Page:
Film Friday: Minimal doc edition

Two documentaries opening this weekend at Cinéma du Parc — family food story Step Up to the Plate (Entre les Bras) and photo essay Men at Lunch — show different approaches to dealing with a simple subject.

Step Up to the Plate (Entre les Bras)

Paul Lacoste’s documentary is a portrait of a family business. Famed chef Michel Bras (whose eponymous regional French restaurant has maintained the coveted three Michelin stars since 1999) is shown in the process of handing over the restaurant to his son, Sébastien. As the father struggles to let go and the son strives to make his own name, we get glimpses into their extended family, from a powerful matriarchal grandma who still pulls a lot of weight to Sébastien’s young son, who brings out mixed feelings in his parents as he already seems to be on the same path to fulfill the family destiny.

Although it’s far from reinventing the documentary wheel, with vérité footage woven together with talking-head interviews, the doc stands out a simple, minimal style, unhurried pace and plenty of quiet moments. The Pyrenees setting provides some quite beautiful scenery, as does a segment in which the Bras duo push their culinary horizons with a trip to Japan. Although the film is subtitled in English, the bilingually challenged are at a slight disadvantage as some of the translation is a little odd — but I confess that is a very nerdy nit-pick.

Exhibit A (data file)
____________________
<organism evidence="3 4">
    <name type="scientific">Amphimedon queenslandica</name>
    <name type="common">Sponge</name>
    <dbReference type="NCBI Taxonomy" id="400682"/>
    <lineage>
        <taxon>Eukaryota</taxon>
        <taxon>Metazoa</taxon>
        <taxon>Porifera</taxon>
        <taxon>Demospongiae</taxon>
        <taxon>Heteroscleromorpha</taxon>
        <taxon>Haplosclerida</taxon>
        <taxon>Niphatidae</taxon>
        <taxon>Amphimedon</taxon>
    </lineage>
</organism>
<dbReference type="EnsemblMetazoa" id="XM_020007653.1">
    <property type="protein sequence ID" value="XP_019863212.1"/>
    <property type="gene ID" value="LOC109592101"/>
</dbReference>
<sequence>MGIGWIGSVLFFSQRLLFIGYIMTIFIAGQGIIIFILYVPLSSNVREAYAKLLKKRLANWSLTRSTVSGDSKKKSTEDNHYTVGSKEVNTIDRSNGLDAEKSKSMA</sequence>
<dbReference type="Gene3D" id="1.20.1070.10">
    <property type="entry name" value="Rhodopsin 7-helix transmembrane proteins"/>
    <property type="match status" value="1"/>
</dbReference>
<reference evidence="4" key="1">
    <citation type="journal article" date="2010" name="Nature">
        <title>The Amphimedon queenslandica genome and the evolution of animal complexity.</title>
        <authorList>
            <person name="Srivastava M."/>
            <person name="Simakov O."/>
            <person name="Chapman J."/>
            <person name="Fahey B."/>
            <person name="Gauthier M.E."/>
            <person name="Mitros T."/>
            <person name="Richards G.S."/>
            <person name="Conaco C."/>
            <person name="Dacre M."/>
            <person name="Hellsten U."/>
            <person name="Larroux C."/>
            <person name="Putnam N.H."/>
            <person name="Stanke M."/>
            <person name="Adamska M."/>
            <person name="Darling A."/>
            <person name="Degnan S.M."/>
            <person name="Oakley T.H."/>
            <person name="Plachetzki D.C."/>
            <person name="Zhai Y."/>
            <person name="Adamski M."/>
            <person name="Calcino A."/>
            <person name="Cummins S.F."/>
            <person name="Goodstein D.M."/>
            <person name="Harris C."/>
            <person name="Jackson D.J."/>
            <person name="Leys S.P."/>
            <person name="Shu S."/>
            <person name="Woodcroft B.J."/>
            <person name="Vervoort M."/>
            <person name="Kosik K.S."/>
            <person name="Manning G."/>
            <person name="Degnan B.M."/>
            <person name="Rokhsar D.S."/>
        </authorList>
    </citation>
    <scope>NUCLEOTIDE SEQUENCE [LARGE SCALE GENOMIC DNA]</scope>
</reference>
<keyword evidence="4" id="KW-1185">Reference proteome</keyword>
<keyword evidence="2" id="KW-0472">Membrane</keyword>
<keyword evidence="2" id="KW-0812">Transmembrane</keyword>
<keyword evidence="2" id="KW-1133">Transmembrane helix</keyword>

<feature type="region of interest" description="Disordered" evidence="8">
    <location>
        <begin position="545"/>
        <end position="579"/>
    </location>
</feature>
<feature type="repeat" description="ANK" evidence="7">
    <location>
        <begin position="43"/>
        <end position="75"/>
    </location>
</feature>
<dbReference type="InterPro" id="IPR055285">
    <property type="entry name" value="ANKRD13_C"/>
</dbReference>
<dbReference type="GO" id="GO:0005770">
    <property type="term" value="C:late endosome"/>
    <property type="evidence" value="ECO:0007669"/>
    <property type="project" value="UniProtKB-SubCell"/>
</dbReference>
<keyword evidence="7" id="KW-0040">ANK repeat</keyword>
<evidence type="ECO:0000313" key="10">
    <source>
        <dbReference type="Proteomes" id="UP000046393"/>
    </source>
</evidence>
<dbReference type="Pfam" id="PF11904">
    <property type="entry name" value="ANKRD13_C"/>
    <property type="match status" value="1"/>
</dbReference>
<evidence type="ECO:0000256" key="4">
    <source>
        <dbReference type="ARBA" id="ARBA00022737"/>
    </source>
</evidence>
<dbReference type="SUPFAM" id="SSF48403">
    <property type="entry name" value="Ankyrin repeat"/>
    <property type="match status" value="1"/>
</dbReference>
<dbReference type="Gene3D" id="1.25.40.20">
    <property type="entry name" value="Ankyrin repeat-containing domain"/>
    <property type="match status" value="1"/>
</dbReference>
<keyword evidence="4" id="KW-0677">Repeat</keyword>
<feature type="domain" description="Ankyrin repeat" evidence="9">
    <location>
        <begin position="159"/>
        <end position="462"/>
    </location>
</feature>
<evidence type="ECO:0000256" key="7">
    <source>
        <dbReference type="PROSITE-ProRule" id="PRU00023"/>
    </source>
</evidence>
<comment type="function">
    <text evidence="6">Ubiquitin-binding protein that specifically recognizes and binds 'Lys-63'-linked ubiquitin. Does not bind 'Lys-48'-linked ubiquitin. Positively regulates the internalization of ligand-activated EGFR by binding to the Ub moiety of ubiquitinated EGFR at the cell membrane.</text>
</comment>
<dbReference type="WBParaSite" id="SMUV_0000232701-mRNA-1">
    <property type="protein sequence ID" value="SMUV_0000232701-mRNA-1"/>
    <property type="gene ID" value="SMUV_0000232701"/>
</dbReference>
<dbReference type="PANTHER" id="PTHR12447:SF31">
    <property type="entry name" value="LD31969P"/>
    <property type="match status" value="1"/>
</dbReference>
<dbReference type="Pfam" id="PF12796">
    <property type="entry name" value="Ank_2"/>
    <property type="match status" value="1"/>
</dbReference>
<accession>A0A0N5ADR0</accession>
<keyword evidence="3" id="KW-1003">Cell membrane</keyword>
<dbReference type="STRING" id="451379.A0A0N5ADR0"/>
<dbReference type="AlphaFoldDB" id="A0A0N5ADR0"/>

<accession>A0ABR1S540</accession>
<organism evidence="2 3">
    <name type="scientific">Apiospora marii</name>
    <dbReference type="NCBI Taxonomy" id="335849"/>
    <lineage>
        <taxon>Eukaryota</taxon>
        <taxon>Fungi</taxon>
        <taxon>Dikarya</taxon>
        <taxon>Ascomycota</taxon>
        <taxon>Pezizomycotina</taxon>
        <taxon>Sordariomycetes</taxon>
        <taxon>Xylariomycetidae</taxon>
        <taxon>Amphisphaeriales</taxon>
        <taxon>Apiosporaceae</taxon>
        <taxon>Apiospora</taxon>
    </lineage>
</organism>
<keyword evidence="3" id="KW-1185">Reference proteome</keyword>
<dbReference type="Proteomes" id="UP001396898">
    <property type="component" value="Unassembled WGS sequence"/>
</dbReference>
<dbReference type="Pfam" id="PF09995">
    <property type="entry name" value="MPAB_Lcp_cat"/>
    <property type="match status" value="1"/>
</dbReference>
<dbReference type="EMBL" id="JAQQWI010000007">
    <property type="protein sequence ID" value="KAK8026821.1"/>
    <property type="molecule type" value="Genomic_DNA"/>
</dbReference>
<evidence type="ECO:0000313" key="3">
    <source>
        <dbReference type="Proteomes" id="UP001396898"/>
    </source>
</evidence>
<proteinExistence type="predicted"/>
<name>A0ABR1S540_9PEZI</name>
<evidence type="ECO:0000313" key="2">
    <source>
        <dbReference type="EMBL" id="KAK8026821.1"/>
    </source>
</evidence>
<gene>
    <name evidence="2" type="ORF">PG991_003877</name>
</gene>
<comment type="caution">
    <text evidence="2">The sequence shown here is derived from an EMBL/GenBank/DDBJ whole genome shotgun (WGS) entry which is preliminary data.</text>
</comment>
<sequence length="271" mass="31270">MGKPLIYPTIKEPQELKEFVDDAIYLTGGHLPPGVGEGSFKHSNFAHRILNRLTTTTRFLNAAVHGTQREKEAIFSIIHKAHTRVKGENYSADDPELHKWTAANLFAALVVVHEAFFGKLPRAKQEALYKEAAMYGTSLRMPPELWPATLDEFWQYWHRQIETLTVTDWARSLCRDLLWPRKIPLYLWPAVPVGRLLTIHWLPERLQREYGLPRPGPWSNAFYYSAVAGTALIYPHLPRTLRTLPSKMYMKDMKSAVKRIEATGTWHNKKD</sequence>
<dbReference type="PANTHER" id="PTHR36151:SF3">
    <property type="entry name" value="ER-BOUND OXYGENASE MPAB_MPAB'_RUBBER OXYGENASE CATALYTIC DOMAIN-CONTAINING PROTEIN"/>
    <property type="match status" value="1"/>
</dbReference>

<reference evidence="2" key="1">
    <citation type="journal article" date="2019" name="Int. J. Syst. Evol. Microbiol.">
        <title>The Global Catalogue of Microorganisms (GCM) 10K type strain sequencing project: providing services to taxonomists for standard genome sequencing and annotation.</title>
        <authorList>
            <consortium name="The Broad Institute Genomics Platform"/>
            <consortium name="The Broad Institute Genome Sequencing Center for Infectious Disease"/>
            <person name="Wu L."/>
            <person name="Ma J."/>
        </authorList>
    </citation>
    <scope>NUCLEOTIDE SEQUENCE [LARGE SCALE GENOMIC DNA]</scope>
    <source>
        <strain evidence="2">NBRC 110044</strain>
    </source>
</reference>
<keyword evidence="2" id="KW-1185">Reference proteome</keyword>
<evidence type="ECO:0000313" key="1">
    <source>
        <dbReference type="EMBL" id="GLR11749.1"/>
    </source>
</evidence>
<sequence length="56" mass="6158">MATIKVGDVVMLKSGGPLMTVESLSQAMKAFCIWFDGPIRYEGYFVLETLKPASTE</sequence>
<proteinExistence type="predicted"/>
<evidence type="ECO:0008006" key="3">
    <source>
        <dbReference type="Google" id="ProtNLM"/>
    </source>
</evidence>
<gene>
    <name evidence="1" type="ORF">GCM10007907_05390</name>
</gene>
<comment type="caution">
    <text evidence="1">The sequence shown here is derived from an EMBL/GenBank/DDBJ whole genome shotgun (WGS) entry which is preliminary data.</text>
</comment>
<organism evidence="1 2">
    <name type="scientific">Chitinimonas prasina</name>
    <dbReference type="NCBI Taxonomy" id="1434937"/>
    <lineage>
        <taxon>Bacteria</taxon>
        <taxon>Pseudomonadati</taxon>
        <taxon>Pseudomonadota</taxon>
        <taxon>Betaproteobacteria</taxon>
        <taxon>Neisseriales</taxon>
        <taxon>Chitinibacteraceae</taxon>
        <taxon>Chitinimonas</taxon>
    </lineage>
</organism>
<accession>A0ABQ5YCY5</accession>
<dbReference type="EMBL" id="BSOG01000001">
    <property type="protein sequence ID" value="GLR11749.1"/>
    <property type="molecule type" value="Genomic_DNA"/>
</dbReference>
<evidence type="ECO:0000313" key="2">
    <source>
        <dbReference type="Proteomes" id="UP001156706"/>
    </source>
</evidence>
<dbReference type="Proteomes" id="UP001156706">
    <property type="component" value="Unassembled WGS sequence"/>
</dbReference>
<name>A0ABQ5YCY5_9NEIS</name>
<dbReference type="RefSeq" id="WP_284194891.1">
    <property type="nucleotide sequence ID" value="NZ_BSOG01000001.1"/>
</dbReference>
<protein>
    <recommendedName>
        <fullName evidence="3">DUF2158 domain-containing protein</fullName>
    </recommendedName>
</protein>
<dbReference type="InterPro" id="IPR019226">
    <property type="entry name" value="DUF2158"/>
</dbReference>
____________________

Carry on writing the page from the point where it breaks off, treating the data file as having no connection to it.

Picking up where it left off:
If you’re not the type of person who’s into food, this isn’t going to be the film that wins you over. Though the restaurant’s reputation is surely deserved, onscreen it looks like the kind of meal for which you’d pay a lot and still be left hungry, with small portions preciously arranged on the plate.

But food aside, the film’s dramatic core is really in the family dynamic, and Lacoste does a fine job of portraying its universal elements. Generally speaking, though, both the film and its subject are aimed strictly at more refined palates.


Men at Lunch

This Irish doc focuses on one of the most famous photographs of all time, a 1932 image depicting a group of construction workers eating lunch on a steel girder high above Manhattan. The workers’ identities have always been mysterious, but through diligent detective work, the filmmakers tentatively trace the roots of two of the men to a small Irish village —  a story that’s but one angle in a multifaceted take on the photo.

Surely everyone has had the experience, as a student, of having to come up with an essay when, to your horror, you realize there isn’t much to say on your topic. What do you do? There are only two options: hit the wall with the absolute maximum amount of research, however tangentially related, or fill up space with pontification, speculation and as much bullshit as you possibly can until you have enough words.

Without much source material to go on, the filmmakers of Men at Lunch employ both these approaches.  Every possible interpretation of the simple image is expounded on at length, every tenuous thread is explored all the way to its end. There’s some inherent drama in the photo to be sure, but this 70-minute film would have been a great half-hour. ■


Both films open tonight, Friday Feb. 15, at Cinéma du Parc.

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